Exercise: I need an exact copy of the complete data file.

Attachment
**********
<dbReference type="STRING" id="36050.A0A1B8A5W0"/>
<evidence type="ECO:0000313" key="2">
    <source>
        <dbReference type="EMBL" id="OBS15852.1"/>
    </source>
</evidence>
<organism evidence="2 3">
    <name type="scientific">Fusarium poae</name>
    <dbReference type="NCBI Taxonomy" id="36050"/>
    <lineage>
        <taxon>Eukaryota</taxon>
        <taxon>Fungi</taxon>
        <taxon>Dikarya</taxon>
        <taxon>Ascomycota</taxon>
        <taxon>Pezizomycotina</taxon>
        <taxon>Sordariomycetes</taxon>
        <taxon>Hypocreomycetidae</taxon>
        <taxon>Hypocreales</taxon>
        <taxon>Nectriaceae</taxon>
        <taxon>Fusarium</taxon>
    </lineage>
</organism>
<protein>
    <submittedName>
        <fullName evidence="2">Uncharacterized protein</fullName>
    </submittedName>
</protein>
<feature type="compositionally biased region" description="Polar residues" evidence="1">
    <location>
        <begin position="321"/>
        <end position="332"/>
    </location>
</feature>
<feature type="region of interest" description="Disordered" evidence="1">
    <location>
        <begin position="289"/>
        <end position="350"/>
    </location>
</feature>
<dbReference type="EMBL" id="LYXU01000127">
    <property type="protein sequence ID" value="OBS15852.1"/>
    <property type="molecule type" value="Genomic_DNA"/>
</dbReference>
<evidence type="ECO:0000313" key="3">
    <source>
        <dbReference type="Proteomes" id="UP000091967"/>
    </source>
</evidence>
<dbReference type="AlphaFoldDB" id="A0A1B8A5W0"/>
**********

<dbReference type="STRING" id="36050.A0A1B8A5W0"/>
<evidence type="ECO:0000313" key="2">
    <source>
        <dbReference type="EMBL" id="OBS15852.1"/>
    </source>
</evidence>
<organism evidence="2 3">
    <name type="scientific">Fusarium poae</name>
    <dbReference type="NCBI Taxonomy" id="36050"/>
    <lineage>
        <taxon>Eukaryota</taxon>
        <taxon>Fungi</taxon>
        <taxon>Dikarya</taxon>
        <taxon>Ascomycota</taxon>
        <taxon>Pezizomycotina</taxon>
        <taxon>Sordariomycetes</taxon>
        <taxon>Hypocreomycetidae</taxon>
        <taxon>Hypocreales</taxon>
        <taxon>Nectriaceae</taxon>
        <taxon>Fusarium</taxon>
    </lineage>
</organism>
<protein>
    <submittedName>
        <fullName evidence="2">Uncharacterized protein</fullName>
    </submittedName>
</protein>
<feature type="compositionally biased region" description="Polar residues" evidence="1">
    <location>
        <begin position="321"/>
        <end position="332"/>
    </location>
</feature>
<feature type="region of interest" description="Disordered" evidence="1">
    <location>
        <begin position="289"/>
        <end position="350"/>
    </location>
</feature>
<dbReference type="EMBL" id="LYXU01000127">
    <property type="protein sequence ID" value="OBS15852.1"/>
    <property type="molecule type" value="Genomic_DNA"/>
</dbReference>
<evidence type="ECO:0000313" key="3">
    <source>
        <dbReference type="Proteomes" id="UP000091967"/>
    </source>
</evidence>
<dbReference type="AlphaFoldDB" id="A0A1B8A5W0"/>